If your student plans to live in a dorm, make sure you check it out thoroughly. While many campuses have spent millions of dollars to modernize their dorms, others have not. Some still look as if they are in the 1960s or 70s. While that might seem quaint and even cool, it also can be deadly. 

Many college dorms have mold problems, and often colleges do not want to be forthright about the problem. Ask for a tour, talk to students who live in the dorm and research to see if any newspaper articles have been written about that particular campus. Mold can cause serious illnesses, and even death, so make sure your student is safe.

Check to make sure the air conditioning and heating works sufficiently in dorms. Some colleges charge thousands of dollars for room and board but have yet to remodel them with modern luxuries. 

Also, many parents advise walking all over the campus with a tour guide. Yes, this may sound exhausting, but look to see how the grounds are kept and if trash cans are overflowing. Is the college really proud of its campus? Are you seeing in real life what you saw online or in a brochure?

You also may assume – wrongly – that all campuses are wired with high-speed internet. That might not be the case, especially if your student plans on attending a rural college or one near mountains, or in an area of the state where internet connection is lacking. 

 

What Else Should I Know About A College Campus?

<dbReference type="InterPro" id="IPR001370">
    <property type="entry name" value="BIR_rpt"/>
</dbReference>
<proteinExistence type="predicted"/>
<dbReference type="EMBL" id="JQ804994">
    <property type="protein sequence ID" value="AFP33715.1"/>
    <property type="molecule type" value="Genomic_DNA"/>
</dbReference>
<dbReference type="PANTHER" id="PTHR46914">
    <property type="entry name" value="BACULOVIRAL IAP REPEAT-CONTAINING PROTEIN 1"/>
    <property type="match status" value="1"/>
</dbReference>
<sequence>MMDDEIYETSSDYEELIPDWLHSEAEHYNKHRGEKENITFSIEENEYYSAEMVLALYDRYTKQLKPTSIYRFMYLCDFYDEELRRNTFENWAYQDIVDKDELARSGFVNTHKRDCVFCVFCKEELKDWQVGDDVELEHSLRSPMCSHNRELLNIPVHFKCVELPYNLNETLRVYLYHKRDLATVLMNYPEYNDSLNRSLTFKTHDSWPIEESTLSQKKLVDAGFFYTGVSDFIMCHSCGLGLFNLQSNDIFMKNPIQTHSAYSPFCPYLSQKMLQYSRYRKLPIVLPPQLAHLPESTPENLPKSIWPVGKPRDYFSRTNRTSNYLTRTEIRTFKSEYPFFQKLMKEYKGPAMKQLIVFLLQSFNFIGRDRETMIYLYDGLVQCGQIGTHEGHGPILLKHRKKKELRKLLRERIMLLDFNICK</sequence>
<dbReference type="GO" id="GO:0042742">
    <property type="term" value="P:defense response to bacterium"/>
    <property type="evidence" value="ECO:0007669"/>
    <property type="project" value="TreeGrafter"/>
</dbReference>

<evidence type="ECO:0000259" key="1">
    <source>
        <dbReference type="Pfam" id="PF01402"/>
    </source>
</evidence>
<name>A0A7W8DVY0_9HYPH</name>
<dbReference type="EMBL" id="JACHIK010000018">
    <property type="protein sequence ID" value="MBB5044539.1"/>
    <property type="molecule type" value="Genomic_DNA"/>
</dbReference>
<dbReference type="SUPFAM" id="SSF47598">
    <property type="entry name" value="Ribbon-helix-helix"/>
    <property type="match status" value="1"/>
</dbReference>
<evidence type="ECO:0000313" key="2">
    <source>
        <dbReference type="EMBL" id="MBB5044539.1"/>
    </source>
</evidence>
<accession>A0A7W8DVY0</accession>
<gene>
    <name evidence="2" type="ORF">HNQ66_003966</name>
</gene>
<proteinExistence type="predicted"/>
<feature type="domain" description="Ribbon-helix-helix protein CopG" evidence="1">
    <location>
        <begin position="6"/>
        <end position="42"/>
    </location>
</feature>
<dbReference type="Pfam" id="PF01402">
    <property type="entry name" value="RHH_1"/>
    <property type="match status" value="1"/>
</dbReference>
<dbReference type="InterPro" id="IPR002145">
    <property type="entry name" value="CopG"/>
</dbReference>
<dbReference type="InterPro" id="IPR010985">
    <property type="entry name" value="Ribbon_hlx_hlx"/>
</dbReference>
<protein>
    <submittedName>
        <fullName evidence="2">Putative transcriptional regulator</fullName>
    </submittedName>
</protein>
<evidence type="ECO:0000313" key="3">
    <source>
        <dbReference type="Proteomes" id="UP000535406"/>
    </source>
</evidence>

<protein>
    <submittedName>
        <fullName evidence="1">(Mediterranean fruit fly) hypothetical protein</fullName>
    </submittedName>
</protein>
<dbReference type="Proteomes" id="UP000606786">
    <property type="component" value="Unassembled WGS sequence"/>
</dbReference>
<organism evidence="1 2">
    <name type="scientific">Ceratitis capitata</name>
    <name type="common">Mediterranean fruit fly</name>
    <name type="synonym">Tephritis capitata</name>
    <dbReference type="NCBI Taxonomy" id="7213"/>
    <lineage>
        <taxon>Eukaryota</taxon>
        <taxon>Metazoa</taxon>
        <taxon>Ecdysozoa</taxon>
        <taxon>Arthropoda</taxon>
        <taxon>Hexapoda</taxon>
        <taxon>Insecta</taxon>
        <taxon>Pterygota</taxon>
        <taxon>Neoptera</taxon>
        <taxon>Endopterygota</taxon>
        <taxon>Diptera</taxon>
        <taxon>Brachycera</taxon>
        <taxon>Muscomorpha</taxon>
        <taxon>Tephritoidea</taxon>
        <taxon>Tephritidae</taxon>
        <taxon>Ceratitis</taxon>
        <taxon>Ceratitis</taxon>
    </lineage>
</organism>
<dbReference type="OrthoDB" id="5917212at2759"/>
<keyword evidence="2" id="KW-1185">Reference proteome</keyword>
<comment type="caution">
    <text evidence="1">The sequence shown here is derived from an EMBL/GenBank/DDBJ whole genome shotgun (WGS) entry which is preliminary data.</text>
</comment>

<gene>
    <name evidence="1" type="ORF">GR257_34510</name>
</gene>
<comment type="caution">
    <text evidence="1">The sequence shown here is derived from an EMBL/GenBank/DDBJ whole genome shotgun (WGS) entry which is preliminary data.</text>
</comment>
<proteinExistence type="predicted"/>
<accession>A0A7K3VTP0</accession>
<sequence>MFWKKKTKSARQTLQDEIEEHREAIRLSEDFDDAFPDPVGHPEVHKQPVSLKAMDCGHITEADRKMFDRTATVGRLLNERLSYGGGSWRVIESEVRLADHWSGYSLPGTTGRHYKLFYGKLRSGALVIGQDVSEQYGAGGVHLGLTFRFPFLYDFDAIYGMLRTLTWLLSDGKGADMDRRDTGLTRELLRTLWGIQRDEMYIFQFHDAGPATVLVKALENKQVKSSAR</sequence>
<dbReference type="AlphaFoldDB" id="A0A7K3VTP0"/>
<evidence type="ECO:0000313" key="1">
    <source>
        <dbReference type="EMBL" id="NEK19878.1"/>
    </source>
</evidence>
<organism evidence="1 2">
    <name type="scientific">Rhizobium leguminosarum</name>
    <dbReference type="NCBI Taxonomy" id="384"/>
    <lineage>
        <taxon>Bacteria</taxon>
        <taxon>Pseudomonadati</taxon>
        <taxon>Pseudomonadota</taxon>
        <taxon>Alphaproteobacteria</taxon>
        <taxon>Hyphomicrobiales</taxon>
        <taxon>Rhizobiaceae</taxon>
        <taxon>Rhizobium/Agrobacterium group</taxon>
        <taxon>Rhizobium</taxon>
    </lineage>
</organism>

Meister says parents can’t know enough about the college that their student will attend. He also says you must ask about building security. Can anyone enter? How safe are the dorms? Are security procedures in place but not enforced? Who is responsible for security on campus – school police force, a city/town police force, a combination of both and/or a private security company? 

Another critical stop on any tour, Meister says, is a visit to the career services department. You’re sending your student to earn a degree and get a job. Ask if graduates have jobs six months or a year after graduating. Find out how those jobs are broking my major or industry. 

Just as important? Academic support services like tutoring. 

“Parents should try to determine how accessible all these support services are on the campuses they visit,” Meister says.

Parents should also think about their students’ health.

“While no parent wants their children to have physical or mental health challenges while in college, it’s wise for parents to learn as much as possible while on campus about a college’s health services program(s),” Meister says. “Ask to see facilities or speak with those who administer the program in order to determine how accessible it will be for your student.”

Don’t forget to take plenty of notes and photos on each campus visit.

If you don’t get what you expect on a tour, talk to the college admissions office. If they don’t seem willing to assist, that college may not be the best fit for your student.

 

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Suzi Parker

Suzi is an award-winning political and cultural journalist and author whose works have appeared in The Daily Beast, The Economist, The Christian Science Monitor, Reuters, The Washington Post, Town & Country, US News & World Report, and many other national and international publications.